Illinois's Cook County board has overwhelmingly approved a proposal to create a registry for same-sex couples at the county clerk's office. The board voted 13-3 Tuesday to grant the domestic-partnership certificates, for a $30 filing fee. "Relationships aren't what people conceived them to be in 1955," said Commissioner Mike Quigley, the ordinance's primary sponsor. "We are a diverse country, we are a diverse world, and we should recognize that." Cook County includes the city of Chicago.
The board's 12 Democrats and one Republican, Peter Silvestri of Elmwood Park, voted for the bill. Three Republicans voted against it. Republican commissioner Gregg Goslin voted present. "My upbringing has taught me not to judge people," Silvestri said. "This does not create a marriage. This does not incur any taxpayer cost."
Eleven of the board's 17 members were sponsors or cosponsors of the ordinance, including board president John Stroger and finance chairman John Daley, Chicago mayor Richard Daley's brother. "I strongly support this. I believe it's the right thing to do," John Daley said. "And I believe the family structure will not be destroyed at all."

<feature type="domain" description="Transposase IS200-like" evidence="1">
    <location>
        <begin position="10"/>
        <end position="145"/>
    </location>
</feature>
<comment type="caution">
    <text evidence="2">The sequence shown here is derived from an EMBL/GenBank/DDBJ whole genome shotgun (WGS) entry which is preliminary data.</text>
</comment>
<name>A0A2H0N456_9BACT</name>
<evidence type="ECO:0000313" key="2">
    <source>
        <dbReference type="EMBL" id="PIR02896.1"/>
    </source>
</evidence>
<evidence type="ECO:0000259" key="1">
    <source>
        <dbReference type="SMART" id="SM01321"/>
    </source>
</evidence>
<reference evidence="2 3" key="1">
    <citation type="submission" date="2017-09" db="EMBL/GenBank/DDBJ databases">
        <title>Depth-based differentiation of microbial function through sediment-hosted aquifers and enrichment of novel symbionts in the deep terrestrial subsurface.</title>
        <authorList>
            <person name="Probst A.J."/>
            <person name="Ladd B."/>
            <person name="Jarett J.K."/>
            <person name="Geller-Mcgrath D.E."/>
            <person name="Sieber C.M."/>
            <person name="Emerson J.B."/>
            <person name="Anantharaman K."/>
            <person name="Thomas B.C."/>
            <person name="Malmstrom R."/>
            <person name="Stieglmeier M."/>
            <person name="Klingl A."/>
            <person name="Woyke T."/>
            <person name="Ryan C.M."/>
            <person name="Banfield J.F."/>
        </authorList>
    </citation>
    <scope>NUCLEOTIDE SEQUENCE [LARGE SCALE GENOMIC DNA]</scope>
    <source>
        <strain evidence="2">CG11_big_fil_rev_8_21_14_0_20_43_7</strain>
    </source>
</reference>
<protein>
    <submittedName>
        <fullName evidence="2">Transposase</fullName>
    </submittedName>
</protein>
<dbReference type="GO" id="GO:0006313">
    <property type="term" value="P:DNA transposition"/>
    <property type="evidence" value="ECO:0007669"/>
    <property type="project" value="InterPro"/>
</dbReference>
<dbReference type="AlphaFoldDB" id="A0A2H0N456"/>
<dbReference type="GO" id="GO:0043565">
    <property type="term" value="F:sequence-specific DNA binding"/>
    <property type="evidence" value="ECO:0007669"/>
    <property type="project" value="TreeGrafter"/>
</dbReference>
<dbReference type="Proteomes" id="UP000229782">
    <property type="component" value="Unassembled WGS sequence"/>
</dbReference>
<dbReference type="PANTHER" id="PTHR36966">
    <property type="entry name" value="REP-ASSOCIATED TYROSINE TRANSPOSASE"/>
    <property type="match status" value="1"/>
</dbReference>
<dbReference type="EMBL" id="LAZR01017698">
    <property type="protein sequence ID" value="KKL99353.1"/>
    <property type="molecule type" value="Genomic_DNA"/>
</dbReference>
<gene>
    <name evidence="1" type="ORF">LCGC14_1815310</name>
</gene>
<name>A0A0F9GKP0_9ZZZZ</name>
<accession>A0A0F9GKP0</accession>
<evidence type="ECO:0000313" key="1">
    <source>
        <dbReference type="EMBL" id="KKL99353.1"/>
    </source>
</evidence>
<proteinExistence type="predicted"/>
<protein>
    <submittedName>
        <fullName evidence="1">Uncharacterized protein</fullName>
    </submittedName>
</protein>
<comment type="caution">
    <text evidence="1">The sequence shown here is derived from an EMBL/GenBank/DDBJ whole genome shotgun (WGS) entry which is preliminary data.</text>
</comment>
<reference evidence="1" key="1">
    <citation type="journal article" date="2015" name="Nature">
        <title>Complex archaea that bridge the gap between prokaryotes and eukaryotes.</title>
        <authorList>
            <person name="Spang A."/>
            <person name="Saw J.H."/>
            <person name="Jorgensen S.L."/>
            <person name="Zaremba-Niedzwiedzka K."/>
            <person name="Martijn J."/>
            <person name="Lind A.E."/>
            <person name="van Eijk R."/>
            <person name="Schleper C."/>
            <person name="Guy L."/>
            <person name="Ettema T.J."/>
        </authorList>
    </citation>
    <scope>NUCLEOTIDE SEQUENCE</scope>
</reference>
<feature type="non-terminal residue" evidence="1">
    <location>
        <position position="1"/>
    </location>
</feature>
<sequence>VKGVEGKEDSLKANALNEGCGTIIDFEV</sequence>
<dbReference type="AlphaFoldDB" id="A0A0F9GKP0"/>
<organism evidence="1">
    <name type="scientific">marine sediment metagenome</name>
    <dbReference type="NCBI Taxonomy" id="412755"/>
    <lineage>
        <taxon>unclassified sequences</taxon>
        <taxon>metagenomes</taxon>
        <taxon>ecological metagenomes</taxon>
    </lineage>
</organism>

Cook County clerk David Orr's office should have the program operating by early October, Deputy Clerk Brandon Neese said. Registrants must sign an affidavit saying they live together, that neither is
registered to another partner, and that they "are in a close and committed relationship of mutual financial and emotional support and intend to remain in such a relationship." The ordinance also authorizes Orr's office to issue affidavits of termination when a same-sex relationship ends.
"Granted, this doesn't convey any special protections or benefits to people, but it is very symbolic," said Rick Garcia, director for the civil rights group Equality Illinois. "It sends a strong message that all Cook Countians...will be treated fairly."